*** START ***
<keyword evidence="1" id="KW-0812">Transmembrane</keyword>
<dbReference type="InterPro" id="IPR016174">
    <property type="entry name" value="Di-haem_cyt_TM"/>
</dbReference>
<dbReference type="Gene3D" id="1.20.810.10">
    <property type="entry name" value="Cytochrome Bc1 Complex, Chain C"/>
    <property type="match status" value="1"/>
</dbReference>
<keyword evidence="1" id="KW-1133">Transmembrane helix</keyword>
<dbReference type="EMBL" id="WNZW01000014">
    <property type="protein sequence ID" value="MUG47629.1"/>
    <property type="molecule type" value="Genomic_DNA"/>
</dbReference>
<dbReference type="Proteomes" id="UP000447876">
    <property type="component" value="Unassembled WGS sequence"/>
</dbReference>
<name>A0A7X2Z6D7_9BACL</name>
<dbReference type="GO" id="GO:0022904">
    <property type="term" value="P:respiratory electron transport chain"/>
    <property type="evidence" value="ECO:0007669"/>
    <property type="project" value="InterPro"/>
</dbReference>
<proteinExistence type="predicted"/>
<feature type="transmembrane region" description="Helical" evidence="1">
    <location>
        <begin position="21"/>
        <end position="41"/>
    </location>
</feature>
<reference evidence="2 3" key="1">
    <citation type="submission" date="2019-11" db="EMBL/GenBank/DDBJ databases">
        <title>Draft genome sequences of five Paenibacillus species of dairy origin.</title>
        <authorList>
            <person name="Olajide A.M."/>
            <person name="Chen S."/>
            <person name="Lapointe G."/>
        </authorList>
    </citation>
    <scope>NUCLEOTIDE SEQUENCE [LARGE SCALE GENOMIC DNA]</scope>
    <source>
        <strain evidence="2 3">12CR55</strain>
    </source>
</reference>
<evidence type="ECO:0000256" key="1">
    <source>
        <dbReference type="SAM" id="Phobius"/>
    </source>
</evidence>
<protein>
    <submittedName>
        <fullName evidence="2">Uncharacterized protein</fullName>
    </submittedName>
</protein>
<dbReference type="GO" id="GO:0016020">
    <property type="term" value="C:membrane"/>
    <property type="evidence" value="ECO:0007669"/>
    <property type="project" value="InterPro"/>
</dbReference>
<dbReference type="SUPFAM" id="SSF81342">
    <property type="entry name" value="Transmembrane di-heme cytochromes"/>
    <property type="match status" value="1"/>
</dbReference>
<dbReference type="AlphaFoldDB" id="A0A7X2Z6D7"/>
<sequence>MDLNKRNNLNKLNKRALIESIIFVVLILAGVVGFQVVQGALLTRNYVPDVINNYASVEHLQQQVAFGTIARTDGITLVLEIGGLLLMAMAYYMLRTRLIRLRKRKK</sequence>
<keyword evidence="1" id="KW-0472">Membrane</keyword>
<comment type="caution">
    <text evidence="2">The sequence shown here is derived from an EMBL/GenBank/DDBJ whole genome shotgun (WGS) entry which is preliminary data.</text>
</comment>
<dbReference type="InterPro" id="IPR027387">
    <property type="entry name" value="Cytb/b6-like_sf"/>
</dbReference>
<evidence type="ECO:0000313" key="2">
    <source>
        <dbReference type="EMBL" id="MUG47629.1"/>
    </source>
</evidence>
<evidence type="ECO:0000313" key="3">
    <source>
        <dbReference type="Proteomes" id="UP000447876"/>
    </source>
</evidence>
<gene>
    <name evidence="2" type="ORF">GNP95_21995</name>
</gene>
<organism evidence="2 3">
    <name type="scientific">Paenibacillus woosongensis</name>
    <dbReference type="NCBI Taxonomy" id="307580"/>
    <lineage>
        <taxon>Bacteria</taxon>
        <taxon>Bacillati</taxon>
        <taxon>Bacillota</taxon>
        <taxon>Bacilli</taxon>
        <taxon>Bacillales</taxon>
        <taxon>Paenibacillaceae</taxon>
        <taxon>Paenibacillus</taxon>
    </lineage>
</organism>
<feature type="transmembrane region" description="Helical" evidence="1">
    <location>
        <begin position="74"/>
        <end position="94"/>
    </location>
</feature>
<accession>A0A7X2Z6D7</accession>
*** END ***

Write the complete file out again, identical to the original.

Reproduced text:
<keyword evidence="1" id="KW-0812">Transmembrane</keyword>
<dbReference type="InterPro" id="IPR016174">
    <property type="entry name" value="Di-haem_cyt_TM"/>
</dbReference>
<dbReference type="Gene3D" id="1.20.810.10">
    <property type="entry name" value="Cytochrome Bc1 Complex, Chain C"/>
    <property type="match status" value="1"/>
</dbReference>
<keyword evidence="1" id="KW-1133">Transmembrane helix</keyword>
<dbReference type="EMBL" id="WNZW01000014">
    <property type="protein sequence ID" value="MUG47629.1"/>
    <property type="molecule type" value="Genomic_DNA"/>
</dbReference>
<dbReference type="Proteomes" id="UP000447876">
    <property type="component" value="Unassembled WGS sequence"/>
</dbReference>
<name>A0A7X2Z6D7_9BACL</name>
<dbReference type="GO" id="GO:0022904">
    <property type="term" value="P:respiratory electron transport chain"/>
    <property type="evidence" value="ECO:0007669"/>
    <property type="project" value="InterPro"/>
</dbReference>
<proteinExistence type="predicted"/>
<feature type="transmembrane region" description="Helical" evidence="1">
    <location>
        <begin position="21"/>
        <end position="41"/>
    </location>
</feature>
<reference evidence="2 3" key="1">
    <citation type="submission" date="2019-11" db="EMBL/GenBank/DDBJ databases">
        <title>Draft genome sequences of five Paenibacillus species of dairy origin.</title>
        <authorList>
            <person name="Olajide A.M."/>
            <person name="Chen S."/>
            <person name="Lapointe G."/>
        </authorList>
    </citation>
    <scope>NUCLEOTIDE SEQUENCE [LARGE SCALE GENOMIC DNA]</scope>
    <source>
        <strain evidence="2 3">12CR55</strain>
    </source>
</reference>
<evidence type="ECO:0000256" key="1">
    <source>
        <dbReference type="SAM" id="Phobius"/>
    </source>
</evidence>
<protein>
    <submittedName>
        <fullName evidence="2">Uncharacterized protein</fullName>
    </submittedName>
</protein>
<dbReference type="GO" id="GO:0016020">
    <property type="term" value="C:membrane"/>
    <property type="evidence" value="ECO:0007669"/>
    <property type="project" value="InterPro"/>
</dbReference>
<dbReference type="SUPFAM" id="SSF81342">
    <property type="entry name" value="Transmembrane di-heme cytochromes"/>
    <property type="match status" value="1"/>
</dbReference>
<dbReference type="AlphaFoldDB" id="A0A7X2Z6D7"/>
<sequence>MDLNKRNNLNKLNKRALIESIIFVVLILAGVVGFQVVQGALLTRNYVPDVINNYASVEHLQQQVAFGTIARTDGITLVLEIGGLLLMAMAYYMLRTRLIRLRKRKK</sequence>
<keyword evidence="1" id="KW-0472">Membrane</keyword>
<comment type="caution">
    <text evidence="2">The sequence shown here is derived from an EMBL/GenBank/DDBJ whole genome shotgun (WGS) entry which is preliminary data.</text>
</comment>
<dbReference type="InterPro" id="IPR027387">
    <property type="entry name" value="Cytb/b6-like_sf"/>
</dbReference>
<evidence type="ECO:0000313" key="2">
    <source>
        <dbReference type="EMBL" id="MUG47629.1"/>
    </source>
</evidence>
<evidence type="ECO:0000313" key="3">
    <source>
        <dbReference type="Proteomes" id="UP000447876"/>
    </source>
</evidence>
<gene>
    <name evidence="2" type="ORF">GNP95_21995</name>
</gene>
<organism evidence="2 3">
    <name type="scientific">Paenibacillus woosongensis</name>
    <dbReference type="NCBI Taxonomy" id="307580"/>
    <lineage>
        <taxon>Bacteria</taxon>
        <taxon>Bacillati</taxon>
        <taxon>Bacillota</taxon>
        <taxon>Bacilli</taxon>
        <taxon>Bacillales</taxon>
        <taxon>Paenibacillaceae</taxon>
        <taxon>Paenibacillus</taxon>
    </lineage>
</organism>
<feature type="transmembrane region" description="Helical" evidence="1">
    <location>
        <begin position="74"/>
        <end position="94"/>
    </location>
</feature>
<accession>A0A7X2Z6D7</accession>